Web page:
Links between computers, video games and literacy

Increasingly, researchers are suggesting that students in our schools differ cognitively and in their attitudes from students of the past (Green & Bigum 1993). Immersed in a world of computers, video games and virtual reality that requires new methods of encoding and decoding texts, it is plainly inadequate, according to Beare and Slaughter (1994), to educate students as though the past and present patterns of living and thinking are applicable to future cultural contexts. …

The rest of this article is only available to active members of Questia

Already a member? Log in now.

Notes for this article

Add a new note
If you are trying to select text to create highlights or citations, remember that you must now click or tap on the first word, and then click or tap on the last word.
One moment ...
Default project is now your active project.
Project items
Notes
Cite this article

Cited article

Style
Citations are available only to our active members.
Buy instant access to cite pages or passages in MLA 8, MLA 7, APA and Chicago citation styles.

(Einhorn, 1992, p. 25)

(Einhorn 25)

(Einhorn 25)

1. Lois J. Einhorn, Abraham Lincoln, the Orator: Penetrating the Lincoln Legend (Westport, CT: Greenwood Press, 1992), 25, http://www.questia.com/read/27419298.

Note: primary sources have slightly different requirements for citation. Please see these guidelines for more information.

Cited article

Computers, Video Games, and Literacy: What Do Girls Think?
Settings

Settings

Typeface
Text size Smaller Larger Reset View mode
Search within

Search within this article

Look up

Look up a word

  • Dictionary
  • Thesaurus
Please submit a word or phrase above.
Print this page

Print this page

Why can't I print more than one page at a time?

Help
Full screen
Items saved from this article
  • Highlights & Notes
  • Citations
Some of your highlights are legacy items.

Highlights saved before July 30, 2012 will not be displayed on their respective source pages.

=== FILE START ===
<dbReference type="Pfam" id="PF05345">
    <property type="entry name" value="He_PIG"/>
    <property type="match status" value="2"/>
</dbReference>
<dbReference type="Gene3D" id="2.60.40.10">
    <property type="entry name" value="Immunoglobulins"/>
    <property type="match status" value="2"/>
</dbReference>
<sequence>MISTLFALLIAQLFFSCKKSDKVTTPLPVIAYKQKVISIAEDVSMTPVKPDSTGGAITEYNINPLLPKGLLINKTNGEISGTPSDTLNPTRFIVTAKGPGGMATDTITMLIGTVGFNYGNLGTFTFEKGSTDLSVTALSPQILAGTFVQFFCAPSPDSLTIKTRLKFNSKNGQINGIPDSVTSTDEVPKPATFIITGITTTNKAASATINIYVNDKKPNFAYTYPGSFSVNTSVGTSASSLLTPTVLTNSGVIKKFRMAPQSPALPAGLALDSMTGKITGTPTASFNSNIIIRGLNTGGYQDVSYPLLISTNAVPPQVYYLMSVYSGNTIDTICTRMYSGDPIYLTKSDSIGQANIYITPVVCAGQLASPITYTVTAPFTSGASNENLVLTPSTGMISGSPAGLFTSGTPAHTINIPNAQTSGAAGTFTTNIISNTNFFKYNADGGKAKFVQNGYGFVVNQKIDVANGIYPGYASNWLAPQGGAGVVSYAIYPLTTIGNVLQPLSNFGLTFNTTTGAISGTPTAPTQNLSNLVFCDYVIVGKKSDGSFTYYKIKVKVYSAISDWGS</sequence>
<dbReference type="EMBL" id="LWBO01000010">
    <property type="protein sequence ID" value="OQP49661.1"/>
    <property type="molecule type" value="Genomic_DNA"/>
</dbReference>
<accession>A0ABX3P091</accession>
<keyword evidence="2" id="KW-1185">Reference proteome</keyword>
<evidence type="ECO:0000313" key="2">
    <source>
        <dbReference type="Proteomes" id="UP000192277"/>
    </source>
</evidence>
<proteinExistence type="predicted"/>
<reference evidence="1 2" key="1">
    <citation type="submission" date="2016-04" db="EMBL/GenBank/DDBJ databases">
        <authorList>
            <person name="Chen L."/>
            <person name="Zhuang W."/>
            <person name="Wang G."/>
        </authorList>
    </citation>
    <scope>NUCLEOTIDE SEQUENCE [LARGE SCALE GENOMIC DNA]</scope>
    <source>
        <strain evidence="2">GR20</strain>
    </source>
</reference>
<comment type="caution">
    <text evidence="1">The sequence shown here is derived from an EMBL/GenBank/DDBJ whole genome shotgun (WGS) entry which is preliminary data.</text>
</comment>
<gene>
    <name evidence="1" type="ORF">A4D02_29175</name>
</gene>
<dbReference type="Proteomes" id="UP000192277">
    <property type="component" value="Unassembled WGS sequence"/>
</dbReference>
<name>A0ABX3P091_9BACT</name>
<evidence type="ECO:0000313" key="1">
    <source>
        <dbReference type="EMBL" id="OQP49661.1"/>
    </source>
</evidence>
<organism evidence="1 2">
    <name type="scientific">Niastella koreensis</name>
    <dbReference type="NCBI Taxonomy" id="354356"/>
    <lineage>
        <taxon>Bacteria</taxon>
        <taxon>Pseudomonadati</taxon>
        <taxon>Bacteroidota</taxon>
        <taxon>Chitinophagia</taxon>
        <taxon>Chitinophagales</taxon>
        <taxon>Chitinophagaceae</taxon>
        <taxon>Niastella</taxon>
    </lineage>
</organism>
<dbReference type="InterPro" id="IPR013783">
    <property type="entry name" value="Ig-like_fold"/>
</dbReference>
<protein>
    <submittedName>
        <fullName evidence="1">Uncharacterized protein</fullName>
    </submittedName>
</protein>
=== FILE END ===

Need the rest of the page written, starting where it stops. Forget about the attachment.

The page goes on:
You can easily re-create the highlights by opening the book page or article, selecting the text, and clicking “Highlight.”

matching results for page

    Questia reader help

    How to highlight and cite specific passages

    1. Click or tap the first word you want to select.
    2. Click or tap the last word you want to select, and you’ll see everything in between get selected.
    3. You’ll then get a menu of options like creating a highlight or a citation from that passage of text.

    OK, got it!

    Cited passage

    Style
    Citations are available only to our active members.
    Buy instant access to cite pages or passages in MLA 8, MLA 7, APA and Chicago citation styles.

    "Portraying himself as an honest, ordinary person helped Lincoln identify with his audiences." (Einhorn, 1992, p. 25).

    "Portraying himself as an honest, ordinary person helped Lincoln identify with his audiences." (Einhorn 25)

    "Portraying himself as an honest, ordinary person helped Lincoln identify with his audiences." (Einhorn 25)

    "Portraying himself as an honest, ordinary person helped Lincoln identify with his audiences."1

    1. Lois J. Einhorn, Abraham Lincoln, the Orator: Penetrating the Lincoln Legend (Westport, CT: Greenwood Press, 1992), 25, http://www.questia.com/read/27419298.

    Cited passage

    Thanks for trying Questia!

    Please continue trying out our research tools, but please note, full functionality is available only to our active members.

    Your work will be lost once you leave this Web page.

    Buy instant access to save your work.

    Already a member? Log in now.

    Search by... Author
    Show... All Results Primary Sources Peer-reviewed

    Oops!

    An unknown error has occurred. Please click the button below to reload the page. If the problem persists, please try again in a little while.